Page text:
IMDB: [PG-13] After his 16-year-old daughter goes missing, a desperate father breaks into her laptop to look for clues to find her.
Rating:  💚💚💚💚💚💚💚💚💚💚Update
You’ll be spinning as you click and search along side David as he desperately tries to find his missing daughter Margot. There have been more than a handful of screen-view style films but this one is seamless and stunning. The atmosphere is calm, tense, frustrating, emotional, and dizzying all displayed in pixels. It’s one that will leave you second-guessing everything.
Update: On second watch, it’s still fantastic and like watching an entirely new film.
What I Loved:
Similar to found footage or documentary style films, screen-share style cinema has to be well-done for me to tolerate it. Sometimes it can be headache-inducing. However this one is the best I’ve seen so far. There was true beauty in the way it was captured. Even using a screensaver as an ethereal landscape. It feels full and realistic. It creates a wealth of history in the background tabs, unread emails, pop ups, and desktop files in a way that informs us about the world our characters inhabit.
Searching deals with complex emotions like love, death, and family in an astonishingly tangible way. Being in that near-30 year old age, I felt both the angst and awkwardness of Margot plus the love and complexities of parenting from David.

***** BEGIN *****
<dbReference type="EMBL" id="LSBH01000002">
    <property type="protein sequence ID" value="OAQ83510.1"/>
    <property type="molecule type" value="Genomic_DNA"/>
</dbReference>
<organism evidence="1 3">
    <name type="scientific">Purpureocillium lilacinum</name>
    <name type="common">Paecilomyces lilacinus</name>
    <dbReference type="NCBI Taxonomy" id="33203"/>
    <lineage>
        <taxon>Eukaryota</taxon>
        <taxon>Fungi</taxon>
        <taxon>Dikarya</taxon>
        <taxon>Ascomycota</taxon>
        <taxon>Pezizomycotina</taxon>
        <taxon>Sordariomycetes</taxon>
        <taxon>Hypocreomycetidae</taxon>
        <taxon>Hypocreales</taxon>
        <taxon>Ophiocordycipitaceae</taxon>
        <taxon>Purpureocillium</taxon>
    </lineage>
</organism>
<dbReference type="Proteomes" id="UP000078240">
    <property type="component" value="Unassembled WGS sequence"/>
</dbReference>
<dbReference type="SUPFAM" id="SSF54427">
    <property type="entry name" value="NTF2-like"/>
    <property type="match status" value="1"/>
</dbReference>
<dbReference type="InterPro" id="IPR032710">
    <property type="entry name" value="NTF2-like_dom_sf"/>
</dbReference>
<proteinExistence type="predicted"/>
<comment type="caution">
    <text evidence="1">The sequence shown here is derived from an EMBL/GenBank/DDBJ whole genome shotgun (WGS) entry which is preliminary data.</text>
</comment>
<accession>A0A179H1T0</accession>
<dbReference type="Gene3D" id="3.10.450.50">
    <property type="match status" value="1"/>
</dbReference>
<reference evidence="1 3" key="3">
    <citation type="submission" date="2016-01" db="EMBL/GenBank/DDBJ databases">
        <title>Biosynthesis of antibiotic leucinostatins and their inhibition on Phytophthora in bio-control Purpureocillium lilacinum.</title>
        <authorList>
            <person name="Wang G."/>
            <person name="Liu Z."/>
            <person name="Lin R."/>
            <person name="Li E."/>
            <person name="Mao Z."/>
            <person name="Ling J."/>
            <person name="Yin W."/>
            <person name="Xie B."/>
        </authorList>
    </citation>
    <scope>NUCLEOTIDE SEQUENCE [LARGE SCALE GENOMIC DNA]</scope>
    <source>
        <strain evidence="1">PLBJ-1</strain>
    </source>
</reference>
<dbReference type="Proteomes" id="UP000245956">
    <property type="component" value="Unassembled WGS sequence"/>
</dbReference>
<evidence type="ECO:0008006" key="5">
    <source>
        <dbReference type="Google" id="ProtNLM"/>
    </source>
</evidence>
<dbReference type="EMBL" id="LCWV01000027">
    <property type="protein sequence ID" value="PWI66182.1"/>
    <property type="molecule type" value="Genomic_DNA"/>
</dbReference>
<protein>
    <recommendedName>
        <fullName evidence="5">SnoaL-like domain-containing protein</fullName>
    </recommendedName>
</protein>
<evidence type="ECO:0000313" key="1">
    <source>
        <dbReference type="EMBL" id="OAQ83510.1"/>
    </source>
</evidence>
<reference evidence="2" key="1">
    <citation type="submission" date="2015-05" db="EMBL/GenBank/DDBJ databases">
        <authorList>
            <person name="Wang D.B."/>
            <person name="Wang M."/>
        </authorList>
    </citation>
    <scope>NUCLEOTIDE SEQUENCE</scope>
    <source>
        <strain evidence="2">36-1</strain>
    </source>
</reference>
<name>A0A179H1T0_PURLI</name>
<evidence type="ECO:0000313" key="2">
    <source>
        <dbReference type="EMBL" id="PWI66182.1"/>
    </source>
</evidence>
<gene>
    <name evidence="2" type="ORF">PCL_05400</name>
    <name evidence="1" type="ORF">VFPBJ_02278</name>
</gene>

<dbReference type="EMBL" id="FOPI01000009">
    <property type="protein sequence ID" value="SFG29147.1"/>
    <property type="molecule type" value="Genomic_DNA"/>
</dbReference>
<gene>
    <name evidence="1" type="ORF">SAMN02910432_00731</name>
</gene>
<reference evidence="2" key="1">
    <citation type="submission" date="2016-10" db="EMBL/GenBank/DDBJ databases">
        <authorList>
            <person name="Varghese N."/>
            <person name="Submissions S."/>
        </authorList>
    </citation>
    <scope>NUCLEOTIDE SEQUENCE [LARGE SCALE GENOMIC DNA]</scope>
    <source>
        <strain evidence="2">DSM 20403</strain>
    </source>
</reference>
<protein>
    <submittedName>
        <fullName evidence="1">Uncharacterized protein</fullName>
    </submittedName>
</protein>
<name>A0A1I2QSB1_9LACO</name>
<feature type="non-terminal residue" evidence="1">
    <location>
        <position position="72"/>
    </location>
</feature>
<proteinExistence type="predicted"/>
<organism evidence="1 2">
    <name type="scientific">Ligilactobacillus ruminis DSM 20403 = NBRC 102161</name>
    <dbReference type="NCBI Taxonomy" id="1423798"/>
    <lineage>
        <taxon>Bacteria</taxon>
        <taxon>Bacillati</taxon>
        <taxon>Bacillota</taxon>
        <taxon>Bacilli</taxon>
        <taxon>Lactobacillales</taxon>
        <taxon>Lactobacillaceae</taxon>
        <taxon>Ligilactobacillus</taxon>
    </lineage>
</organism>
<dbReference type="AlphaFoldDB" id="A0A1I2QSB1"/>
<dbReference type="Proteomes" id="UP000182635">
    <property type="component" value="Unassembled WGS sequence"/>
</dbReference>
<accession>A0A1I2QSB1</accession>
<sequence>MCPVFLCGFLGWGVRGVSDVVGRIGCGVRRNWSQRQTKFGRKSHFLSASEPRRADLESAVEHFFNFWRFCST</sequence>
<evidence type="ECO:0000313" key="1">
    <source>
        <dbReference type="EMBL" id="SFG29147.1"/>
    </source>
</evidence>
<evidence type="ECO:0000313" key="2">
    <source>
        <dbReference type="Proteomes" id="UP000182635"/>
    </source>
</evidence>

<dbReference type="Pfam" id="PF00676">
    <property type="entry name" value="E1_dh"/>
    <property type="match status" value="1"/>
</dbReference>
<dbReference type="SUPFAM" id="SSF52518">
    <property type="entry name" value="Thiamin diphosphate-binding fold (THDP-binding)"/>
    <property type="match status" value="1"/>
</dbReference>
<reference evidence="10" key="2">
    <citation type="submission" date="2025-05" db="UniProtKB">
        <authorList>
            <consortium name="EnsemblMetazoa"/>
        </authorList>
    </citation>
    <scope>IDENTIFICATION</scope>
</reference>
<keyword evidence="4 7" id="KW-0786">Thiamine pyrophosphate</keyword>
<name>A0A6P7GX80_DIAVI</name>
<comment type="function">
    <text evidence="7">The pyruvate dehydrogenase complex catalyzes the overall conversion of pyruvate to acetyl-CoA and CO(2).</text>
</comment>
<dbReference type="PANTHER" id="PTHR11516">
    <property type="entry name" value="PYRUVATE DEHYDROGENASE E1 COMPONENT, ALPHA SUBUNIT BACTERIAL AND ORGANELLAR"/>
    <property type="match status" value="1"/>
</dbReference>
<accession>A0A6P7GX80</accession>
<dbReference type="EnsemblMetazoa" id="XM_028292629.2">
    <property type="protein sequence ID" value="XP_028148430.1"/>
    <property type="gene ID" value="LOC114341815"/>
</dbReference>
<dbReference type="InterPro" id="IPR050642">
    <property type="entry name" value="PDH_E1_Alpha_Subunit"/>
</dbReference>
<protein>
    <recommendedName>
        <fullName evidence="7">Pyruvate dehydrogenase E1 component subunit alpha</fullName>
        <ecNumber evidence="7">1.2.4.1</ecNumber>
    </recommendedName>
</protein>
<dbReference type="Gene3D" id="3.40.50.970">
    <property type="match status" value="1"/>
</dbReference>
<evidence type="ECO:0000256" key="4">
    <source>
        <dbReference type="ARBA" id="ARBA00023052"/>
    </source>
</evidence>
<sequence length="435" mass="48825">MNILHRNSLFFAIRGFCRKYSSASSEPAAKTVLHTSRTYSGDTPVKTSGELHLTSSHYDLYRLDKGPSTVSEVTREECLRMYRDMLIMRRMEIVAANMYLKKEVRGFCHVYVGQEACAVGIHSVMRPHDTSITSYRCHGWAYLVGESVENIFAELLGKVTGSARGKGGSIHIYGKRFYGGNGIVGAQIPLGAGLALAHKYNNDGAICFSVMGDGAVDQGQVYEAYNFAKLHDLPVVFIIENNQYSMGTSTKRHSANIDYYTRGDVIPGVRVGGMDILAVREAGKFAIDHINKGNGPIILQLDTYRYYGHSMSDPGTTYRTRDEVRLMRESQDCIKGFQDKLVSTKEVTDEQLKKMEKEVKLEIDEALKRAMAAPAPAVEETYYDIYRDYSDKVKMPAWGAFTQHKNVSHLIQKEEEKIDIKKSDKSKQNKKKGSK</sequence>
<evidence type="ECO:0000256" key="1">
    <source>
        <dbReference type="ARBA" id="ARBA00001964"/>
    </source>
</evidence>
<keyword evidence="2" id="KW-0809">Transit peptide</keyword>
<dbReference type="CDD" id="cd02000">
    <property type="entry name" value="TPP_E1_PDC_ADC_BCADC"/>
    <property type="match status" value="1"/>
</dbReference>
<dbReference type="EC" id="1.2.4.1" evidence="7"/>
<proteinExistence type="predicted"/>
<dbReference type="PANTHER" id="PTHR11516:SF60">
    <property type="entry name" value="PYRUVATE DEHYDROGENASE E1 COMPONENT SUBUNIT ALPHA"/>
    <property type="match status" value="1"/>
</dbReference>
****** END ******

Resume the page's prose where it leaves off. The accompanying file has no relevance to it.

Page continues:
It’s like a true crime series that we’re involved in from start to finish. It expects us to pay attention and become detectives along with David and the police. It’s begging for a second (or third?!) viewing. Put your phone and computer down so you can track everything in this one!
But most of all this one kept shocking me. The story is so well done. The plot and acting will leave you breathless.
What I Didn’t Love:
There’s very little that I could mark down as a negative. (My notes actually lack any X’s.) Because this is, you know, a film, there are more video calls and cameras than seems true-to-life. I would also say the pacing gets very fast in the end while slower to start. While this is a very minor note, a few parts dragged just slightly longer than I would have hoped. But we’re talking a few seconds to a minute here and there.
“I know my daughter. She didn’t run away.”
The End – or is it?